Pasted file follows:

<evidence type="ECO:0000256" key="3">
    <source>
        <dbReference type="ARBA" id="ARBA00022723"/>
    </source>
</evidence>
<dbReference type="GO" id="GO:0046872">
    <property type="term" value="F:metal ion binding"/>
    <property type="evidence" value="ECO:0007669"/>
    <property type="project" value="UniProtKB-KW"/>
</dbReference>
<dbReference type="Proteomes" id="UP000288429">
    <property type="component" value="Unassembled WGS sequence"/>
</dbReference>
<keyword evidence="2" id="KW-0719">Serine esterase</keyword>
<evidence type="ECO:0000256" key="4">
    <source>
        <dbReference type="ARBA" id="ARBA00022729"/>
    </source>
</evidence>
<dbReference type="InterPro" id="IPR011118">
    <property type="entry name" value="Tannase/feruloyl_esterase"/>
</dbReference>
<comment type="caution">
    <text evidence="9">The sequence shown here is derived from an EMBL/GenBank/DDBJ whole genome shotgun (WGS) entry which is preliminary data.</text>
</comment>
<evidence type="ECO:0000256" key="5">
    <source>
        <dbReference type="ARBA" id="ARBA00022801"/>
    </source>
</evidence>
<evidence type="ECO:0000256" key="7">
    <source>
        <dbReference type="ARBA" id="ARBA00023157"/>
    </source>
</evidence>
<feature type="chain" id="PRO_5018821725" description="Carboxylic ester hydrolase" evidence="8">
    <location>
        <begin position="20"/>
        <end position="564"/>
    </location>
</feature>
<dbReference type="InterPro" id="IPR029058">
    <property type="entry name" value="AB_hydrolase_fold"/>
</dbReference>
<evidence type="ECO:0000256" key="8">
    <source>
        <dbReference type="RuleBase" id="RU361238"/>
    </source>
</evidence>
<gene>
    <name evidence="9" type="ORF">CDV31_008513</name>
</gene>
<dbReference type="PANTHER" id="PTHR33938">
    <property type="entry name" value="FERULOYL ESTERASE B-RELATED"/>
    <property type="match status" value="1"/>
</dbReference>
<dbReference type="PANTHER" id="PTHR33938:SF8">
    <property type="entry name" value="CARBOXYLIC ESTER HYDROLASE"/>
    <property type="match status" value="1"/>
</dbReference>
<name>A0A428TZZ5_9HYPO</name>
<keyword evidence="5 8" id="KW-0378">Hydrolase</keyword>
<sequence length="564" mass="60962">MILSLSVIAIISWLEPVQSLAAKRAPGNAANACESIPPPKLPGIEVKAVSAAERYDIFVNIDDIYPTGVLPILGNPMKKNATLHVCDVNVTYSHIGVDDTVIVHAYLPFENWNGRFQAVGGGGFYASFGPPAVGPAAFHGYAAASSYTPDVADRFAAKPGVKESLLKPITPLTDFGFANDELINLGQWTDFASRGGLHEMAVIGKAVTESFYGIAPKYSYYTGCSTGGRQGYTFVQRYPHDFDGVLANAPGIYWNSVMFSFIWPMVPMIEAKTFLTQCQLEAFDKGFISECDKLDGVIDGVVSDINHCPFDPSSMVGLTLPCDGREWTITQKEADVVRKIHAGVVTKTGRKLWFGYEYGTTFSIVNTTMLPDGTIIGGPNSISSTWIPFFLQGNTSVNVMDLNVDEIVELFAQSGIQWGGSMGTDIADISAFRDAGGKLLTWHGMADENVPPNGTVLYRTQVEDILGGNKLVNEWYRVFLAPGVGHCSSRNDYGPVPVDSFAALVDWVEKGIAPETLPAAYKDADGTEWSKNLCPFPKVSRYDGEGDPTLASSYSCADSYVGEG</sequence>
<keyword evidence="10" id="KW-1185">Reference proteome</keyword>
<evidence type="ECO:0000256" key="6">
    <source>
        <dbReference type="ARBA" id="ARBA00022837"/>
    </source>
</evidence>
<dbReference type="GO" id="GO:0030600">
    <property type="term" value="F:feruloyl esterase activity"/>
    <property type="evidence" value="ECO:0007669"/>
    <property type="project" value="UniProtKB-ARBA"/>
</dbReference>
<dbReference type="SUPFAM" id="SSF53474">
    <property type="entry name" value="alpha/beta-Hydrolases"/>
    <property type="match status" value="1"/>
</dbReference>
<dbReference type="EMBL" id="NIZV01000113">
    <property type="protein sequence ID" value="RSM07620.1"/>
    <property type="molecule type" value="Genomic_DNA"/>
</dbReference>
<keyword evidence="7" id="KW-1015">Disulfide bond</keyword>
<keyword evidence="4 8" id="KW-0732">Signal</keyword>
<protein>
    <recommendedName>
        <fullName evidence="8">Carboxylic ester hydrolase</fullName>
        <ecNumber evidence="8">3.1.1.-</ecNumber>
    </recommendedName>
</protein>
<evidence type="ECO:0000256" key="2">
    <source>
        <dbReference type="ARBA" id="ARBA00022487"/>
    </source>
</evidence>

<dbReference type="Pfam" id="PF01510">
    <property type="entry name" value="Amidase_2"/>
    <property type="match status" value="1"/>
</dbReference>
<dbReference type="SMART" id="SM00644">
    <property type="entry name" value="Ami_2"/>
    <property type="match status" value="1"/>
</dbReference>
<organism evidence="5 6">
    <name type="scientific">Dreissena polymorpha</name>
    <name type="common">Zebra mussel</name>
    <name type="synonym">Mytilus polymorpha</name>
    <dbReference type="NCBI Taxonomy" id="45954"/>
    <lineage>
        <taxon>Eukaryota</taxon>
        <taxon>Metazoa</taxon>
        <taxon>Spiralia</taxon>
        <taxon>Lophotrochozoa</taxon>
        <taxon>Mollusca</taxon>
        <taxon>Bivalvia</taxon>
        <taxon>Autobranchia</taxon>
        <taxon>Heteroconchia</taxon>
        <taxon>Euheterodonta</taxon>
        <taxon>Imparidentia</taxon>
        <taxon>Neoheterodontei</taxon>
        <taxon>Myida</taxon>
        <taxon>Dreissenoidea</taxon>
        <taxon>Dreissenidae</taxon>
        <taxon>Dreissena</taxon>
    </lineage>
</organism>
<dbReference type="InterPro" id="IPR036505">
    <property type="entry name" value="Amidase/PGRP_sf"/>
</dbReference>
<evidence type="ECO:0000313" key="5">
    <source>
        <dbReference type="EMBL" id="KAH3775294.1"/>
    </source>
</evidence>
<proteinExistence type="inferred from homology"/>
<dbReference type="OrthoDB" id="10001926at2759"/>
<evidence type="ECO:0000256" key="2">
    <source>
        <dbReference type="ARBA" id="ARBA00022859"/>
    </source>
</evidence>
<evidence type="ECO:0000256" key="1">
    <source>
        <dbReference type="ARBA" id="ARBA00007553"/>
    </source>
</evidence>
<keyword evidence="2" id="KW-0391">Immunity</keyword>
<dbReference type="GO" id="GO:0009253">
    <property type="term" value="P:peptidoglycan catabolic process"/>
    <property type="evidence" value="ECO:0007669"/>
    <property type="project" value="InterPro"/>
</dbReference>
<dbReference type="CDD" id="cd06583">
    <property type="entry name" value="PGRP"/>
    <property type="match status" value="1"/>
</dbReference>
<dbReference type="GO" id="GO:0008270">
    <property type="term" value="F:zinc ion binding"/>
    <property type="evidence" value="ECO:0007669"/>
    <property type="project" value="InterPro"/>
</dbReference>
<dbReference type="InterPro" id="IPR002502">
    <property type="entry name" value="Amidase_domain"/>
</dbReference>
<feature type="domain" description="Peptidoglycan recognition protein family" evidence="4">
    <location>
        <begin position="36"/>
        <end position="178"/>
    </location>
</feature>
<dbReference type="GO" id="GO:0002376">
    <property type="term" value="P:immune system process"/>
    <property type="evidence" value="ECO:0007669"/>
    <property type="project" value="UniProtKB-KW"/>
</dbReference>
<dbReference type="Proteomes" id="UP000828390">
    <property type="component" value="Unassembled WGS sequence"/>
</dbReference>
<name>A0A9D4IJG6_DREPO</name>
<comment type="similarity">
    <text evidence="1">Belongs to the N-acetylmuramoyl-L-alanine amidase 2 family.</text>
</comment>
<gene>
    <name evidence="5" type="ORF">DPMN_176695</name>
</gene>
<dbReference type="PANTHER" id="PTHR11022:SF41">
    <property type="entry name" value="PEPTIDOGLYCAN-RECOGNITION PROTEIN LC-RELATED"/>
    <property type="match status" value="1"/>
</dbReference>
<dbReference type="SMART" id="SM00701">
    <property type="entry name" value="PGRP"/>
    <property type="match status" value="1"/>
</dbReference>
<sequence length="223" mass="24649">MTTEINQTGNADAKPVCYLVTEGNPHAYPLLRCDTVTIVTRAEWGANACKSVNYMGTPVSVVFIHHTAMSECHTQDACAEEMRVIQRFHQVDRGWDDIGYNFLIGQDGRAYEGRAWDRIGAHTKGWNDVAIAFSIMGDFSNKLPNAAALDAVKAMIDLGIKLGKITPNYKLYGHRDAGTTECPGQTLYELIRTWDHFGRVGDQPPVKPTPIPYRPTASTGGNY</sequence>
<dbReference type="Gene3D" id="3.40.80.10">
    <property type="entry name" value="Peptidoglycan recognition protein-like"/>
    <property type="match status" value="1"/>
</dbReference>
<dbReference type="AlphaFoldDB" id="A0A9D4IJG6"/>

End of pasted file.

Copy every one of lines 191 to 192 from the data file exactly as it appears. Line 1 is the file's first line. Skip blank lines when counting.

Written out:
    <property type="entry name" value="PGRP"/>
    <property type="match status" value="1"/>